Seventeen-month old Colby Ramos-Francis was born with a small, heart-shaped birthmark over his right eyelid that grew drastically into a benign tumor that now threatens to blind him.
Now, thanks to a nonprofit that provides free surgeries to children with deformities, called The Little Baby Face Foundation, the British toddler underwent free surgery Wednesday in New York City, the New York Post reported.
“The surgery came out well, [Colby] will be discharged today from Lenox Hill Hospital. Everything went as planned,” Dr. Thomas Romo III, the founder of the Little Baby Face Foundation, told FoxNews.com by email on Thursday.
The procedure provided much-needed relief for Colby’s parents.
“If the tumor isn’t removed properly, it could result in Colby losing his eyesight and he would be left with a horrific scar,” Colby’s mother, Aimee Ramos-Price, 18, told the New York Post prior to surgery. “Now our son is in the best hands I could possibly have asked for.”
British doctors have been unable to treat Colby, his parents said, and he’d face a long wait for the operation. Doctors have tried various medications to reduce the swelling.
“In England they seemed to be picking random numbers [and] hoping it would make a difference, hoping it would shrink it, but it didn’t make a difference,” Ramos-Price said. “They then offered steroids but I didn’t think it would be right giving a baby steroids— I was against it.”
Colby was banned from daycare centers because of the risk of oozing from his tumor, and Ramos-Price, a college student, has been unable to look for work.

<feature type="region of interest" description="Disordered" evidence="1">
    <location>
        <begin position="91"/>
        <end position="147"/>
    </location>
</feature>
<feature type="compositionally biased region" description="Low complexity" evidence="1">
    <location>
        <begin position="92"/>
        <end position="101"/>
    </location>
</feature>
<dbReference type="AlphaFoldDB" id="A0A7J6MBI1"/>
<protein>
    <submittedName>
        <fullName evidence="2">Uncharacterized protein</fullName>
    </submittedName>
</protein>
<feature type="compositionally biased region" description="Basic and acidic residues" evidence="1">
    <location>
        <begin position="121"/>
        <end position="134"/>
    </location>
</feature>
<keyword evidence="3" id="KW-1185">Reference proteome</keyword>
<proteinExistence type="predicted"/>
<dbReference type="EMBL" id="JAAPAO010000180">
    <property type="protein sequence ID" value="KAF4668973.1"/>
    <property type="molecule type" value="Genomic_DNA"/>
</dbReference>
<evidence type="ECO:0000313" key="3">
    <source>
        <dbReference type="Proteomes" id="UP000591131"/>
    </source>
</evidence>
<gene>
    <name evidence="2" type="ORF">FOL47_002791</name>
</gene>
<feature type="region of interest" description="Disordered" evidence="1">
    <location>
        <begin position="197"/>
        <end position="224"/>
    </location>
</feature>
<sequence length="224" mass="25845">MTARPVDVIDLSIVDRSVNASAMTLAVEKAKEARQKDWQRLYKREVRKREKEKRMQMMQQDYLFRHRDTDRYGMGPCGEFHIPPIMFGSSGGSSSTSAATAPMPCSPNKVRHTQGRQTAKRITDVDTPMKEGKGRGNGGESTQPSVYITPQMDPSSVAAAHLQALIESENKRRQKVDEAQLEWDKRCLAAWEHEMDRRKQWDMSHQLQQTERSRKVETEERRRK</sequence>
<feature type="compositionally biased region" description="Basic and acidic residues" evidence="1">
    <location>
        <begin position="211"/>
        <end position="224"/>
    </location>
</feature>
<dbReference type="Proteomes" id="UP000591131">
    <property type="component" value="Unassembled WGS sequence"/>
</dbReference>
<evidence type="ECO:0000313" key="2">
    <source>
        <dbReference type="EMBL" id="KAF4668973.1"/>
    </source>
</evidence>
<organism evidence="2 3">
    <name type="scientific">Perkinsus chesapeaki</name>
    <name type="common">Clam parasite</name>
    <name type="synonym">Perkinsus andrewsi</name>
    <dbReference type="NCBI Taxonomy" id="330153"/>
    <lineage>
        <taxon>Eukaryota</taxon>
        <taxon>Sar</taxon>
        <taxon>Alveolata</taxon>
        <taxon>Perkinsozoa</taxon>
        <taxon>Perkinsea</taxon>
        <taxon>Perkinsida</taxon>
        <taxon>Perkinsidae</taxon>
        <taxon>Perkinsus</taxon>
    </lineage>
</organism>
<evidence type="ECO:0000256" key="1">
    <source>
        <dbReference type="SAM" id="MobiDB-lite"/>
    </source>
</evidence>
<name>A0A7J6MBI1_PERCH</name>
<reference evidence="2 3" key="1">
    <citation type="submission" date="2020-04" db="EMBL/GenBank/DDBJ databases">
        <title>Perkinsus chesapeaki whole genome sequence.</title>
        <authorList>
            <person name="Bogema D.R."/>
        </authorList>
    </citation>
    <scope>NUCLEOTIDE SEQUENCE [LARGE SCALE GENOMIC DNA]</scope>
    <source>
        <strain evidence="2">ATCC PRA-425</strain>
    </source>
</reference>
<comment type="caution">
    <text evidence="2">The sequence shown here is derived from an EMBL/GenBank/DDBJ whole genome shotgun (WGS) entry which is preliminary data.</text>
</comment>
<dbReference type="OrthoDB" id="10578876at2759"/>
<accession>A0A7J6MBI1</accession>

“We have very nasty comments about Colby and very nasty comments about ourselves,” Colby’s dad, Jamie Francis, 23, told the Post before his son’s surgery. “People have even asked if we are beating him. Others say, ‘Why don’t you get that disgusting thing removed from his face?’ It is difficult, and it has been very hurtful at times. We just want Colby to have the best.”
The Little Baby Face Foundation, the nonprofit that is helping Colby, was founded in 2012 to help children with birth deformities whose families are in financial need. Surgeons and medical providers in New York City volunteer their time through the group to provide free surgeries and restorative treatments to children.
“Once again, we transformed another face and the life of another child,” Romo said.
The surgery would have cost the family about $15,000, including airfare and accommodations.
“We are so grateful to everyone from the foundation who has helped us,” Francis told the Post. “We are feeling both anxious and confident. Anxious because we are not 100 percent sure about the future. But confident because we know we have the best possible care for Colby.”